Aneurysm – An artery begins to bulge and can press on the nerve or decrease its blood supply.
Vascular disease – A decrease in blood supply to the nerve can cause fourth nerve palsy. It is commonly seen as a result of diabetes. A stroke can do this as well.
Intracranial pressure – The pressure within the skull (intracranial pressure) can press on the nerve and cause fourth cranial nerve palsy.
Tumor – A brain tumor can press against the trochlear nerve, which may damage the nerve or cut off its blood supply.
Illness – A disease such as Guillain-Barre syndrome, Lyme disease, cavernous sinus syndrome and Herpes zoster can result in fourth nerve palsy.
Trochlear nerve palsy may or may not be isolated (e.g., if a tumor involved the cavernous sinus, other cranial nerves could be affected). An isolated case means nerve paralysis is the only problem experienced. Non-isolated cases mean an underlying cause is responsible.
For acquired cases, examples of underlying causes may include diabetes or stroke. For congenital cases, underlying causes may include malformations, like a misshapen skull, and other health issues. While fourth nerve palsy usually only affects one eye, it’s possible to occur in both.
There are instances in which trochlear nerve palsy occurs for an unknown reason. This is called an idiopathic case. Research suggests around 4% of trochlear nerve palsies are idiopathic.
SEE RELATED: Bell’s Palsy
Signs of fourth nerve palsy
Double vision (diplopia) is a common sign of trochlear nerve palsy. It often appears as vertical or torsional diplopia. This means the “ghost” image is above or diagonal to the actual object.
Diplopia related to trochlear palsy is usually binocular, which means it only occurs when both eyes are open. Closing the affected eye often corrects the double vision.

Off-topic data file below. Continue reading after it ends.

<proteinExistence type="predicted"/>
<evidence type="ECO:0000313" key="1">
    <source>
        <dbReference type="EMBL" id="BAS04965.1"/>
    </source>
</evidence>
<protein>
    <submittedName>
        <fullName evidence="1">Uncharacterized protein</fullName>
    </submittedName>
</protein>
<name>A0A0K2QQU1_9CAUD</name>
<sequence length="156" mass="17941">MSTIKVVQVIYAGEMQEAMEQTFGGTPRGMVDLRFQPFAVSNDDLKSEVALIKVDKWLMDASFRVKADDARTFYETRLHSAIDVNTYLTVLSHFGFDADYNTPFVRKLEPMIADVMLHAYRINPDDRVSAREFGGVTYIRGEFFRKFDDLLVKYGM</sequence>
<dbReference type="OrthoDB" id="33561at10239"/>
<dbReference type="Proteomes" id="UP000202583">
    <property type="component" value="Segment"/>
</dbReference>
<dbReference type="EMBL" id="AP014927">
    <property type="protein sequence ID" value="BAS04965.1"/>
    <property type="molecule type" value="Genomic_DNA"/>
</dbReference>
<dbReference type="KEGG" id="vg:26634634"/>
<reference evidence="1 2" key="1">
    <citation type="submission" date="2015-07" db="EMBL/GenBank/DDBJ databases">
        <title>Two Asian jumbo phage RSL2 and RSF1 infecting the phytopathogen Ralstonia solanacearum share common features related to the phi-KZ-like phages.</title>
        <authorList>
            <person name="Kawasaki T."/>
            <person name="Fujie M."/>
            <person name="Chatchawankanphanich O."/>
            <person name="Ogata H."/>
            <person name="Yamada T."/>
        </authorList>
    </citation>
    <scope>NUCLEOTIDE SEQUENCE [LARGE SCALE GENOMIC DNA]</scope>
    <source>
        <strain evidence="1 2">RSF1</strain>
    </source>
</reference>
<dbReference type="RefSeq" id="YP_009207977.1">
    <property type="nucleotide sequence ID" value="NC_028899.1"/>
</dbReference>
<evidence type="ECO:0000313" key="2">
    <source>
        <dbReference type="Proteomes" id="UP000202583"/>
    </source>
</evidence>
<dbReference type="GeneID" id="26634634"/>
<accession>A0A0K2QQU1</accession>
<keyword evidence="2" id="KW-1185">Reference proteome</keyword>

Other symptoms of fourth nerve palsy include:
Hypertropia (the eye drifts upward)
Excyclotorsion (the eye drifts upward and outward)
Head tilting to compensate for the strabismus and/or double vision
Pain above the eyebrow, which is most common in idiopathic cases or cases related to diabetes
Fourth nerve palsy treatment
Treatment for trochlear nerve palsy depends on its cause. It also depends on whether the palsy is congenital or acquired.
Congenital palsy can worsen over time and should be monitored with frequent eye exams. The eye doctor will track things like amblyopia (lazy eye), depth perception (3D vision) and the child’s head tilt, if present.
Children with congenital palsy may not need treatment. However, if vision begins to decline or their head tilt becomes more dramatic, strabismus surgery may be required.
Acquired palsy usually requires treatment for the underlying cause. This may include surgery to remove a tumor or to restore normal pressure within the skull.
Palsy caused by injury often improves over time but may never go away completely.
Idiopathic trochlear palsy tends to improve and eventually resolve on its own.
To help with the healing process, one or more of the following treatments may be recommended:
Prism glasses that are designed to help correct double vision
Over-the-counter pain medicine for headaches
Eye patch to alternate between eyes, which prevents weakening of the affected eye
Strabismus surgery to help realign the eyes, fix double vision and resolve the head tilt
When to see a doctor
Consult with your doctor if you notice any sudden changes in your vision, especially after a head injury or facial trauma. Changes in the appearance of the eyes, including their alignment and ability to move together, should also be discussed with an eye doctor.
The sooner an eye doctor is able to diagnose a vision problem, the more quickly a treatment can be administered, and clear vision can be restored.
READ MORE: Can Ramsay Hunt Syndrome Cause Eye Damage?
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Page published on Wednesday, October 12, 2022
Medically reviewed on Thursday, September 29, 2022